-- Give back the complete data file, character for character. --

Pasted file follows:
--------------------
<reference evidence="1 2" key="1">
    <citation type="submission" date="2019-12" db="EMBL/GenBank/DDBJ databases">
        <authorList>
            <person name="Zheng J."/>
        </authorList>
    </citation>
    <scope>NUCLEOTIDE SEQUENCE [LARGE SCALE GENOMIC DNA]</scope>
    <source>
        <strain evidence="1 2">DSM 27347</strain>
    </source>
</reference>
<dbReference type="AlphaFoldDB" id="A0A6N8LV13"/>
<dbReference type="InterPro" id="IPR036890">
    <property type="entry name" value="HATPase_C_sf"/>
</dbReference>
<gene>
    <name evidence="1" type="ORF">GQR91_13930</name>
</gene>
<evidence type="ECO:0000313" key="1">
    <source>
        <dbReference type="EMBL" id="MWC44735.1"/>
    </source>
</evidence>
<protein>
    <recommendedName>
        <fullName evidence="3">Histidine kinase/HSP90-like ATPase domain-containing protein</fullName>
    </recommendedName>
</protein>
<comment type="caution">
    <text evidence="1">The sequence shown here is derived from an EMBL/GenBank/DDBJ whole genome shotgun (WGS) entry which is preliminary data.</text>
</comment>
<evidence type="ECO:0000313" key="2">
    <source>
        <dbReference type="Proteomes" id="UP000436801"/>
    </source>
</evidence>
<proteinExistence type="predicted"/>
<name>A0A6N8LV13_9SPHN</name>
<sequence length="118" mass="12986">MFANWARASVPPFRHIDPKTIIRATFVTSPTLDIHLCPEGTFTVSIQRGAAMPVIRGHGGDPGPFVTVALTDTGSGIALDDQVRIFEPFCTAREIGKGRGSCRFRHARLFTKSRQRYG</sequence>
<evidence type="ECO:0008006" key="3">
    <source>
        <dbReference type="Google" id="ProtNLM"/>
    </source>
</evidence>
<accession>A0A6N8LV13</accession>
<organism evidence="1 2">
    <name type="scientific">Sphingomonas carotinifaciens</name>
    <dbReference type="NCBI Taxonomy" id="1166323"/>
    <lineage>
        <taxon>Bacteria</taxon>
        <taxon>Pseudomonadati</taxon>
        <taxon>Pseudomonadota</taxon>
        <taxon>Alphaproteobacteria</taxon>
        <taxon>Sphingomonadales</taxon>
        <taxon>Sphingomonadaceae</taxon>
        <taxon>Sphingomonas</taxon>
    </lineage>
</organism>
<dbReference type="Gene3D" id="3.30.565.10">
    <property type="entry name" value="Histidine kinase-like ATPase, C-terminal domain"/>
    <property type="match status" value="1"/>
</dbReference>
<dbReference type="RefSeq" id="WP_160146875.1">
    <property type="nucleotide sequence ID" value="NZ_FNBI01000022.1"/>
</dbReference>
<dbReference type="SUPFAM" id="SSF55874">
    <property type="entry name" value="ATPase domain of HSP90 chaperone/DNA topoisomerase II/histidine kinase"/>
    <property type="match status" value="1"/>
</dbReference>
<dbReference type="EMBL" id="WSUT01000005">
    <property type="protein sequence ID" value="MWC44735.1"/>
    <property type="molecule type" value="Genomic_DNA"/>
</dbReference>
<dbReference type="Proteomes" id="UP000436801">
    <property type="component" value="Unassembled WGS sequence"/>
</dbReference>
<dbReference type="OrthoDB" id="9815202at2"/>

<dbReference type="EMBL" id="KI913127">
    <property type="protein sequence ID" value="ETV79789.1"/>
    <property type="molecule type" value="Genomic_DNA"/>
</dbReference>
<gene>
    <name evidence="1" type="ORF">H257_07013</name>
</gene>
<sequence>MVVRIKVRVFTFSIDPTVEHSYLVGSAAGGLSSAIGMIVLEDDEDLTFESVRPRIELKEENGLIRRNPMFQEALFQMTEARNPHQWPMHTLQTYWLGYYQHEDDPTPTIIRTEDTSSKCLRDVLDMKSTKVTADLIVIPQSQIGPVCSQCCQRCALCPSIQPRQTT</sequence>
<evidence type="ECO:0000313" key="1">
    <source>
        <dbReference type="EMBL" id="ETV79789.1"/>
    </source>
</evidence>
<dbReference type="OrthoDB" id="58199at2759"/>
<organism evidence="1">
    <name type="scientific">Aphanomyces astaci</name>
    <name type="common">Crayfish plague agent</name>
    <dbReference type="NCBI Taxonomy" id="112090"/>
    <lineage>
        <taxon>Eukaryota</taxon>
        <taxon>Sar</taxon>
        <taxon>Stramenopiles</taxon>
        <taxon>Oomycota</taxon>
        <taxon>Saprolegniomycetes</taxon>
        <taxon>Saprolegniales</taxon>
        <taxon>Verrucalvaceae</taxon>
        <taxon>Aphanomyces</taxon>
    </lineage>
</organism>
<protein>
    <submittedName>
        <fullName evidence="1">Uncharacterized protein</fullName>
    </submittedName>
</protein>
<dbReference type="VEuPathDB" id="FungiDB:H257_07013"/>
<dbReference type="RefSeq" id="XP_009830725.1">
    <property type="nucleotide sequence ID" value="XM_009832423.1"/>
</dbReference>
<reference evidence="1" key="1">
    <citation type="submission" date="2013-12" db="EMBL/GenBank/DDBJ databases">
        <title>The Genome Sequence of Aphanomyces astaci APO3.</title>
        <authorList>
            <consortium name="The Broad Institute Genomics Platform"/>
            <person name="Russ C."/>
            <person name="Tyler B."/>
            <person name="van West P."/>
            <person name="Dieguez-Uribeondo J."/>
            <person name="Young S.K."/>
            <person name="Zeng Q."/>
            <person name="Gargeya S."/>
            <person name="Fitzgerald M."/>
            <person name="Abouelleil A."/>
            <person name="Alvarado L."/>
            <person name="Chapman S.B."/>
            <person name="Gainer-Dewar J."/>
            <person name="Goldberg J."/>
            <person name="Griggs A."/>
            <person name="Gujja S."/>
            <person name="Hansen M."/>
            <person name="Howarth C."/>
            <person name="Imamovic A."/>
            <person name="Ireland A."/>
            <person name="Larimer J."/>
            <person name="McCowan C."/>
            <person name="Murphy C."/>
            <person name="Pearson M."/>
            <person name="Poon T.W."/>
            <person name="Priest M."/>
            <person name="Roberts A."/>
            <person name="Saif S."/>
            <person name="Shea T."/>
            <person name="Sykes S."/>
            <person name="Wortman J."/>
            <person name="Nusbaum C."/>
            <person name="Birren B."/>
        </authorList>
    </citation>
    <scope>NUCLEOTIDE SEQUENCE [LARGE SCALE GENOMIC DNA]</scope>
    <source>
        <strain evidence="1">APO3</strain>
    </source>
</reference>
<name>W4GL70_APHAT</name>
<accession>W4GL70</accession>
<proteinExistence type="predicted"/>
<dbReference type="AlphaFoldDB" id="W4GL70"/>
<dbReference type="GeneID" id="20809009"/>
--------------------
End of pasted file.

<reference evidence="1 2" key="1">
    <citation type="submission" date="2019-12" db="EMBL/GenBank/DDBJ databases">
        <authorList>
            <person name="Zheng J."/>
        </authorList>
    </citation>
    <scope>NUCLEOTIDE SEQUENCE [LARGE SCALE GENOMIC DNA]</scope>
    <source>
        <strain evidence="1 2">DSM 27347</strain>
    </source>
</reference>
<dbReference type="AlphaFoldDB" id="A0A6N8LV13"/>
<dbReference type="InterPro" id="IPR036890">
    <property type="entry name" value="HATPase_C_sf"/>
</dbReference>
<gene>
    <name evidence="1" type="ORF">GQR91_13930</name>
</gene>
<evidence type="ECO:0000313" key="1">
    <source>
        <dbReference type="EMBL" id="MWC44735.1"/>
    </source>
</evidence>
<protein>
    <recommendedName>
        <fullName evidence="3">Histidine kinase/HSP90-like ATPase domain-containing protein</fullName>
    </recommendedName>
</protein>
<comment type="caution">
    <text evidence="1">The sequence shown here is derived from an EMBL/GenBank/DDBJ whole genome shotgun (WGS) entry which is preliminary data.</text>
</comment>
<evidence type="ECO:0000313" key="2">
    <source>
        <dbReference type="Proteomes" id="UP000436801"/>
    </source>
</evidence>
<proteinExistence type="predicted"/>
<name>A0A6N8LV13_9SPHN</name>
<sequence length="118" mass="12986">MFANWARASVPPFRHIDPKTIIRATFVTSPTLDIHLCPEGTFTVSIQRGAAMPVIRGHGGDPGPFVTVALTDTGSGIALDDQVRIFEPFCTAREIGKGRGSCRFRHARLFTKSRQRYG</sequence>
<evidence type="ECO:0008006" key="3">
    <source>
        <dbReference type="Google" id="ProtNLM"/>
    </source>
</evidence>
<accession>A0A6N8LV13</accession>
<organism evidence="1 2">
    <name type="scientific">Sphingomonas carotinifaciens</name>
    <dbReference type="NCBI Taxonomy" id="1166323"/>
    <lineage>
        <taxon>Bacteria</taxon>
        <taxon>Pseudomonadati</taxon>
        <taxon>Pseudomonadota</taxon>
        <taxon>Alphaproteobacteria</taxon>
        <taxon>Sphingomonadales</taxon>
        <taxon>Sphingomonadaceae</taxon>
        <taxon>Sphingomonas</taxon>
    </lineage>
</organism>
<dbReference type="Gene3D" id="3.30.565.10">
    <property type="entry name" value="Histidine kinase-like ATPase, C-terminal domain"/>
    <property type="match status" value="1"/>
</dbReference>
<dbReference type="RefSeq" id="WP_160146875.1">
    <property type="nucleotide sequence ID" value="NZ_FNBI01000022.1"/>
</dbReference>
<dbReference type="SUPFAM" id="SSF55874">
    <property type="entry name" value="ATPase domain of HSP90 chaperone/DNA topoisomerase II/histidine kinase"/>
    <property type="match status" value="1"/>
</dbReference>
<dbReference type="EMBL" id="WSUT01000005">
    <property type="protein sequence ID" value="MWC44735.1"/>
    <property type="molecule type" value="Genomic_DNA"/>
</dbReference>
<dbReference type="Proteomes" id="UP000436801">
    <property type="component" value="Unassembled WGS sequence"/>
</dbReference>
<dbReference type="OrthoDB" id="9815202at2"/>

<dbReference type="EMBL" id="KI913127">
    <property type="protein sequence ID" value="ETV79789.1"/>
    <property type="molecule type" value="Genomic_DNA"/>
</dbReference>
<gene>
    <name evidence="1" type="ORF">H257_07013</name>
</gene>
<sequence>MVVRIKVRVFTFSIDPTVEHSYLVGSAAGGLSSAIGMIVLEDDEDLTFESVRPRIELKEENGLIRRNPMFQEALFQMTEARNPHQWPMHTLQTYWLGYYQHEDDPTPTIIRTEDTSSKCLRDVLDMKSTKVTADLIVIPQSQIGPVCSQCCQRCALCPSIQPRQTT</sequence>
<evidence type="ECO:0000313" key="1">
    <source>
        <dbReference type="EMBL" id="ETV79789.1"/>
    </source>
</evidence>
<dbReference type="OrthoDB" id="58199at2759"/>
<organism evidence="1">
    <name type="scientific">Aphanomyces astaci</name>
    <name type="common">Crayfish plague agent</name>
    <dbReference type="NCBI Taxonomy" id="112090"/>
    <lineage>
        <taxon>Eukaryota</taxon>
        <taxon>Sar</taxon>
        <taxon>Stramenopiles</taxon>
        <taxon>Oomycota</taxon>
        <taxon>Saprolegniomycetes</taxon>
        <taxon>Saprolegniales</taxon>
        <taxon>Verrucalvaceae</taxon>
        <taxon>Aphanomyces</taxon>
    </lineage>
</organism>
<protein>
    <submittedName>
        <fullName evidence="1">Uncharacterized protein</fullName>
    </submittedName>
</protein>
<dbReference type="VEuPathDB" id="FungiDB:H257_07013"/>
<dbReference type="RefSeq" id="XP_009830725.1">
    <property type="nucleotide sequence ID" value="XM_009832423.1"/>
</dbReference>
<reference evidence="1" key="1">
    <citation type="submission" date="2013-12" db="EMBL/GenBank/DDBJ databases">
        <title>The Genome Sequence of Aphanomyces astaci APO3.</title>
        <authorList>
            <consortium name="The Broad Institute Genomics Platform"/>
            <person name="Russ C."/>
            <person name="Tyler B."/>
            <person name="van West P."/>
            <person name="Dieguez-Uribeondo J."/>
            <person name="Young S.K."/>
            <person name="Zeng Q."/>
            <person name="Gargeya S."/>
            <person name="Fitzgerald M."/>
            <person name="Abouelleil A."/>
            <person name="Alvarado L."/>
            <person name="Chapman S.B."/>
            <person name="Gainer-Dewar J."/>
            <person name="Goldberg J."/>
            <person name="Griggs A."/>
            <person name="Gujja S."/>
            <person name="Hansen M."/>
            <person name="Howarth C."/>
            <person name="Imamovic A."/>
            <person name="Ireland A."/>
            <person name="Larimer J."/>
            <person name="McCowan C."/>
            <person name="Murphy C."/>
            <person name="Pearson M."/>
            <person name="Poon T.W."/>
            <person name="Priest M."/>
            <person name="Roberts A."/>
            <person name="Saif S."/>
            <person name="Shea T."/>
            <person name="Sykes S."/>
            <person name="Wortman J."/>
            <person name="Nusbaum C."/>
            <person name="Birren B."/>
        </authorList>
    </citation>
    <scope>NUCLEOTIDE SEQUENCE [LARGE SCALE GENOMIC DNA]</scope>
    <source>
        <strain evidence="1">APO3</strain>
    </source>
</reference>
<name>W4GL70_APHAT</name>
<accession>W4GL70</accession>
<proteinExistence type="predicted"/>
<dbReference type="AlphaFoldDB" id="W4GL70"/>
<dbReference type="GeneID" id="20809009"/>